then, as if he knew exactly when to enter the picture, John the
bartender brings me back to the here and now with, “Sir, what can I
serve you?” I am tempted to look over my shoulder to see who he must be
addressing in such a formal fashion. But I realized it really is a bar
and he is talking to me. Some of the veil of mystery starts to lift.
Now, I have more questions than I do the need for a drink. I reach for
his hand and introduce myself, as does he. I order a beer and upon his
return I start with the friendly cross examination. John states he has
undergone the questioning many a time in his years of tending bar at
The Cave. As I look him
over as we talk, dressed in formal white
and black tie, I think to myself that John must have been sent to this
bar by central casting, maybe by the same guys that gave us “Lloyd” in
The Shining, as it is quite apparent that he belongs here. He is the
perfect guy for this great place. It is as if he has been in The Cave
since its opening day—a century ago.
John adds to the experience with his formal manners in that New England
way, easy going but proper, even with Yankee fans who find themselves
deep within Red Sox territory. There is a distinct impression that this
is a serious bar for people that know a good bar when they are in one.
Not a home for the glitter and glamour set. Consistent with this
observation, John gives the impression that he is not one that suffers
fools easily, particularly in his bar, which he seems to consider an
honor to be working at. He loves his Red Sox, history, New Hampshire
and the Hotel.
n short order, I am given the history lesson by John who anticipates
the questions before they are posed. No, he has never seen a ghost.
Yes, he has met many people that swear that they have. Yes, it was a
prohibition speakeasy that was particularly popular with the Boston
elite of the day. He reports members of the Kennedy clan frequented the
hotel many times over the years. Indeed, legend has it that the
patriarch of the family, Joe Sr., reportedly sold the illegal booze to
the hotel and The
Cave. Apparently a favored route of the bootleggers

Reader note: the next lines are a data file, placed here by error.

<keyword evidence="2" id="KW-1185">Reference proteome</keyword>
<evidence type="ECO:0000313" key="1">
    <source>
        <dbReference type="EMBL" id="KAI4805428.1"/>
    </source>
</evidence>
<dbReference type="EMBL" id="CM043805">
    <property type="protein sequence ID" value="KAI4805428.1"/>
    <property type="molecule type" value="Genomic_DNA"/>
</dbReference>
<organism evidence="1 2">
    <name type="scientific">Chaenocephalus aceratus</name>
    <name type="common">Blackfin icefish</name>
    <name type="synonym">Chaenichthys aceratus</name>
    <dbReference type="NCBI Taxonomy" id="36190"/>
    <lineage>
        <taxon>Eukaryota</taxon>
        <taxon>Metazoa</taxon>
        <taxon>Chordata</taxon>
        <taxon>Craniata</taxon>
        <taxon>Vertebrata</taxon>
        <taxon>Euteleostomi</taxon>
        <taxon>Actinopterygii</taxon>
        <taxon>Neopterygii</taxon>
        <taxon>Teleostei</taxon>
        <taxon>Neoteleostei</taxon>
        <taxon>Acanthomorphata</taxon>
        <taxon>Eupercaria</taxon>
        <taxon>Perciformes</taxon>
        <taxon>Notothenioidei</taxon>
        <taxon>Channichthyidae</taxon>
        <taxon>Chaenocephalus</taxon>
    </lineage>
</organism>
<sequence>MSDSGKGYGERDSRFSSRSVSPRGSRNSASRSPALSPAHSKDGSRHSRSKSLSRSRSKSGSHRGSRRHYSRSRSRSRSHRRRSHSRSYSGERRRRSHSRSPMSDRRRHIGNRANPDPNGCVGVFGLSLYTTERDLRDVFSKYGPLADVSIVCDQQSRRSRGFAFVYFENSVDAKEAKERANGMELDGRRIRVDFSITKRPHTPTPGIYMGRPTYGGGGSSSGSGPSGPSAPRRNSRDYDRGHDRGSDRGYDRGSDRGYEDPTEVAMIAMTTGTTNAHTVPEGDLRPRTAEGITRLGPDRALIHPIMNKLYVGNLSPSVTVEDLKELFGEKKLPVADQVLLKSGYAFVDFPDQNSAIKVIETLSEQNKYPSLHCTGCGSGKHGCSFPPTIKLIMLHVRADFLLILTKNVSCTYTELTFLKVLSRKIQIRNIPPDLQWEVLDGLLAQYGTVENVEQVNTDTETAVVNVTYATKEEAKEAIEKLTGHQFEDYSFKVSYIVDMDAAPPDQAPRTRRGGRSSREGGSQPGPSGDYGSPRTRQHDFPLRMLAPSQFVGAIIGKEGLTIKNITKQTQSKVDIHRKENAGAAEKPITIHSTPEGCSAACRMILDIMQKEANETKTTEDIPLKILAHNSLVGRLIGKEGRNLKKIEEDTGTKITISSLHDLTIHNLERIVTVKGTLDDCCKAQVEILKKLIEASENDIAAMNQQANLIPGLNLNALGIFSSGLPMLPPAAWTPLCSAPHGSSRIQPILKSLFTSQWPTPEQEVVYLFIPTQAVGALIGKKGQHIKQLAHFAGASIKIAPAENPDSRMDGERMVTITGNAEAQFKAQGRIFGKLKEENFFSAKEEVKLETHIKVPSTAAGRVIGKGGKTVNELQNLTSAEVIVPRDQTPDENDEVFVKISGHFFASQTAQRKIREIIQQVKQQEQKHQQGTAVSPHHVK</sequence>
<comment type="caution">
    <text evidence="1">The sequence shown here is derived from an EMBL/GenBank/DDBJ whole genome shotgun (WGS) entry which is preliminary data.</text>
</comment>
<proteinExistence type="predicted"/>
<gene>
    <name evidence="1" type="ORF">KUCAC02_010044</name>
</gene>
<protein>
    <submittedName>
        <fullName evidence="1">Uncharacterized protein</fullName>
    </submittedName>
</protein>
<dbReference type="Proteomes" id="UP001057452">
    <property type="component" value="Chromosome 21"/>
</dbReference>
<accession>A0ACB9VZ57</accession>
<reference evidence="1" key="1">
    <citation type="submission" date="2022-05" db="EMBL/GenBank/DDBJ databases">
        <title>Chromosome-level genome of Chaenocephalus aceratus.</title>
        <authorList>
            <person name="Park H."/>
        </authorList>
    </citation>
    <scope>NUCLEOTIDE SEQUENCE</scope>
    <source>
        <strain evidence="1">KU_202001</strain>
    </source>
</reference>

was to utilize the dark, unguarded and deeply wooded roads that crossed
the Canadian border into northern New Hampshire, Vermont and Maine.
John points over to where the dance floor seating area is and he tells
me that during prohibition it was set up as a racquetball or squash
court with a pull down false ceiling. Back in the day, the hotel had an
elaborate warning system if “the Feds” were going to raid the place. If
the alarm sounded the patrons and staff would put all the booze in the
ceiling and act like they were there to watch a lively round of
It is not difficult to sit at the bar and image a midnight raid on a
cold January night with all of the fireplaces blazing away as the
revelry rolled on. I am sure that the possibility of a raiding party
arriving added to the excitement and allure of imbibing illicit drink
at The Cave. In any event the bar
patrons would always have the upper
hand in eluding the authorities—the place was built to thwart the
efforts of law enforcement.
I reluctantly leave the bar at midnight and I head down the darkened
basement hallway. Shortly, I come upon both the staircase and the door
to the very old elevator. I look above the elevator and the arrow
points to the third floor. Oddly, before I can push the button to
bring the elevator to the basement and with the car apparently on the
third floor, the elevator door opens and reveals the empty wooden
elevator. It is inviting me to enter its comfortable confines and to
take a quick trip, but I think of some of the stories I have heard
during my visit, and upon momentary reflection and with the arrow still
indicating that the elevator is on the third floor, I reconsider my
means of ascension—and I opt to take the stairs.